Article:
Politics & Security
Japan Joins Western Countries in Excluding Russian Banks from SWIFT Network
“We will show that a reckless act of violence comes with a huge price.” Prime Minister Fumio Kishida, on February 27.
(updated at 10 PM JST)
Late on Sunday February 27, Prime Minister Fumio Kishida announced that Japan was joining several Western countries to exclude a number of Russian banks from the SWIFT payment network, which facilitates international bank transfers.
Japan joined the United States, Canada, the United Kingdom, the European Union, France, Germany and Italy, all of which announced their determination to impose the SWIFT exclusionary measures on February 26.
“We will show that a reckless act of violence comes with a huge price,” explained Japan’s prime minister on February 27.
SWIFT stands for Society for Worldwide Interbank Financial Telecommunication. Created in 1973 in Belgium, it is an internationally recognized payment network which facilitates speedy and secure money transfers between more than 11,000 banks in over 200 countries and territories.
It is still not known what effect the measures will have. On the morning of February 28, PM Kishida told members of the National Diet that the details were still being ironed out with international leaders.
Other measures taken by Japan include an emergency assistance donation to Ukraine of $100 million USD, and freezing the financial assets of Russian President Vladimir Putin and his collaborators.
Following a phone conversation with Ukranian Prime Minister Volodymyr Zelenskyy, Kishida announced in the evening of February 27 that Japan would also join international sanctions on Russia's central bank, by limiting transactions.
Kishida also said that sanctions would be put on Belarusian individuals and organizations, including the President Alexander Lukashenko, as a way to take hinder an ally of Moscow who has been letting through the Russian army directed towards Ukraine.
In a related step, the majority of European countries announced on February 27 that they were closing airspace to Russian flights.
Japan’s announcements have been welcomed by the international community and other G7 countries.
US Secretary of State Antony Blinken posted on Twitter late on February 27:
A Strong Stance Against Russia
“It is impossible for relations between Russia and the international community to continue as they had before,” said Kishida on February 27, referring to the recent turn of events.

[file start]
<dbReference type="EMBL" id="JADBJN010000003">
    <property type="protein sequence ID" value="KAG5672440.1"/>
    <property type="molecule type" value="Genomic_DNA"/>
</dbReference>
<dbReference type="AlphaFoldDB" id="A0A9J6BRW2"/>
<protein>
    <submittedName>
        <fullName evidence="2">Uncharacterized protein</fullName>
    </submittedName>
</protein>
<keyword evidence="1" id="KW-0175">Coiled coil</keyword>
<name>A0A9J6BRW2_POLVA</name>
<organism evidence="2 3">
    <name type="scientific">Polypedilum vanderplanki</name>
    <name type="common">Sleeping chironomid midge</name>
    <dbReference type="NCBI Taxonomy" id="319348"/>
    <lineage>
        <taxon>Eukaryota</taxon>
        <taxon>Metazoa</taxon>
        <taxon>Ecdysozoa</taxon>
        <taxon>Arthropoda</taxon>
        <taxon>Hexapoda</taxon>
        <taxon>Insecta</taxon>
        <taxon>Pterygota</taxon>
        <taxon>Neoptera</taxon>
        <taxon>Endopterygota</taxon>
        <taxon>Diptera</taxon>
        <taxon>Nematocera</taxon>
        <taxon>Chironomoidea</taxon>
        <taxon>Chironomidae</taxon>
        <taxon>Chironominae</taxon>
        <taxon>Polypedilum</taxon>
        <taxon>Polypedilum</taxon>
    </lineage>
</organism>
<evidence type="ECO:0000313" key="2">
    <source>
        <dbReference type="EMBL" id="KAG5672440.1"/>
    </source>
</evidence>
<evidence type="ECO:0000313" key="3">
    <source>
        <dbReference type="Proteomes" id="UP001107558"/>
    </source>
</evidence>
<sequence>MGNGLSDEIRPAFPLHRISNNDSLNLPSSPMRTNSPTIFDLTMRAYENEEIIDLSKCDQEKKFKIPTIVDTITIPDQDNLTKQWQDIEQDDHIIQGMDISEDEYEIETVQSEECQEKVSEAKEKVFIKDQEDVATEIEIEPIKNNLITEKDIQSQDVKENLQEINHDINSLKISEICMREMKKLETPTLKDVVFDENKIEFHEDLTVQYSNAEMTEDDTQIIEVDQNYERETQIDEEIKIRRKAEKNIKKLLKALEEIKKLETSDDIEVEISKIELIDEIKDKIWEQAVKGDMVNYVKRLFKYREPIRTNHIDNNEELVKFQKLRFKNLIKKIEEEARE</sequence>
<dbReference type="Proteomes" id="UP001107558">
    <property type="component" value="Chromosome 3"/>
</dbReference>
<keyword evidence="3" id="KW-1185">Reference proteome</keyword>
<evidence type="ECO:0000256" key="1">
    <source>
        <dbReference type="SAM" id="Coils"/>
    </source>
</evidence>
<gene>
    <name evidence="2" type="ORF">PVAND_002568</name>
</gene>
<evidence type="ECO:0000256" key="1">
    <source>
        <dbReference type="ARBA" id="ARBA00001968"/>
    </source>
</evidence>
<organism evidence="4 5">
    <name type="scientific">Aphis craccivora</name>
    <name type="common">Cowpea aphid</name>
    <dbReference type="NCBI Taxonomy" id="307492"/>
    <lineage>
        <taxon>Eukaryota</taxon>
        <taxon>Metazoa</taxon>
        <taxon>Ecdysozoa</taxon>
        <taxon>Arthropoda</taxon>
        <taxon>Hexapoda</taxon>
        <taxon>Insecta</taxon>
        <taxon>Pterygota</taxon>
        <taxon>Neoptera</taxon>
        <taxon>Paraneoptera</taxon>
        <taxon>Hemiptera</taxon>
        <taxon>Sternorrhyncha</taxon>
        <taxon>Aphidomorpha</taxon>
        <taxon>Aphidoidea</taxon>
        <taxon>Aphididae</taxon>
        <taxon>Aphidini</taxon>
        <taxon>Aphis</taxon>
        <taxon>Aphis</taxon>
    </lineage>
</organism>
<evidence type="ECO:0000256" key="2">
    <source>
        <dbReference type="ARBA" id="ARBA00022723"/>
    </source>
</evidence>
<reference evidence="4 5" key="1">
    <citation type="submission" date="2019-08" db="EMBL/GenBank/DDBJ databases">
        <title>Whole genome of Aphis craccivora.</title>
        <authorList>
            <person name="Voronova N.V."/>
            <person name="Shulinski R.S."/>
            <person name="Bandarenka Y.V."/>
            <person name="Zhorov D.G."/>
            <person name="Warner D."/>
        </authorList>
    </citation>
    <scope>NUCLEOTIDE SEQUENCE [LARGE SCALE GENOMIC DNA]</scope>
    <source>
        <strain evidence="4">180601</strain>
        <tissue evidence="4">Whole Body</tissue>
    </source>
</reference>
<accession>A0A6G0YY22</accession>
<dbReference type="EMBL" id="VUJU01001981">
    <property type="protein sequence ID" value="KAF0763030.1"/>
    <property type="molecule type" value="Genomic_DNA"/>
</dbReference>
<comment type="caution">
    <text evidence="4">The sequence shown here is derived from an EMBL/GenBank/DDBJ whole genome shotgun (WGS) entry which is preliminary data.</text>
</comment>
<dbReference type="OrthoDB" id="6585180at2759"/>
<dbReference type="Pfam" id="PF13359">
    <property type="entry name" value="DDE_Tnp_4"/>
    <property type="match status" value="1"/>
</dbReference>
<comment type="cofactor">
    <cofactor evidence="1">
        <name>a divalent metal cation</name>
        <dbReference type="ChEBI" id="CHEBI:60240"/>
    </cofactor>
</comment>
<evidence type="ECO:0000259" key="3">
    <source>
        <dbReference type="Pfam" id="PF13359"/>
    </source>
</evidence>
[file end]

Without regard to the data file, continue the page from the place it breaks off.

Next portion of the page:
Kishida then pledged Japan would “stand together with Ukraine people, who are trying to protect their homeland and family.”
The language used by Japanese officials has also not been veiled. Foreign Minister Yoshimasa Hayashi has started using the word “aggression” to describe Russia’s actions versus Ukraine, wording the foreign minister says is “stronger” than invasion.
Hayashi highlighted the ramifications of Russia’s invasion in a press conference on February 26, saying they would “not be limited to Europe.” The foreign minister participated in a G7 Foreign Ministers meeting late on February 27 JST to reiterate Japan’s commitment to strongly opposing Russia’s actions.
Japan authorities are also monitoring the case of a Japanese owned cargo ship which was hit on February 26 by a Russian missile while sailing towards Odessa, somewhere off the coast of the Black Sea. One Filipino individual is reported to have been injured.
“We have strongly expressed our wish that Russia guarantees the safety of foreign and Japanese vessels,” said Hayashi in an NHK news program on February 27.
Japan’s new measures add to sanctions announced earlier in the week. Those include export controls on high-tech products (such as semiconductors), a freeze on assets held by Russian financial institutions and a suspension of visa issuance for certain Russian individuals, announced on February 25.
RELATED: Japan Joins G7 Powers in Strong Sanctions Against Russia
Impact on the Northern Territories Dispute?
For Japan, measures against Russia are also considered in the context of a territorial dispute in the Northern Territories, islands just off the coast of the Nemuro Peninsula in Hokkaido.
Russia unilaterally invaded the territories after World War II, and forcibly deported Japanese residents of the Four Northern Islands. Japan has been lobbying for the return of the territories with Russia.
On this point, Kishida renewed his resolve to bring an end to the issue, saying on February 27:
“There is no change in Japan’s position regarding the Northern Territories issues, or our determination to respond to the plight of the elderly former islanders.”
However, he continued: “In the light of recent events, we don’t believe this is the time to discuss the outlook for peace treaty negotiations.”
“The recent invasion of Ukraine by Russia is an attempt to unilaterally change the status quo by force. It is an act that undermines the very foundation of the international order,” Kishida said, emphasizing: “Therefore it is necessary to act resolutely, in unity with the international community, including G7 countries.”
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Author: Arielle Busetto
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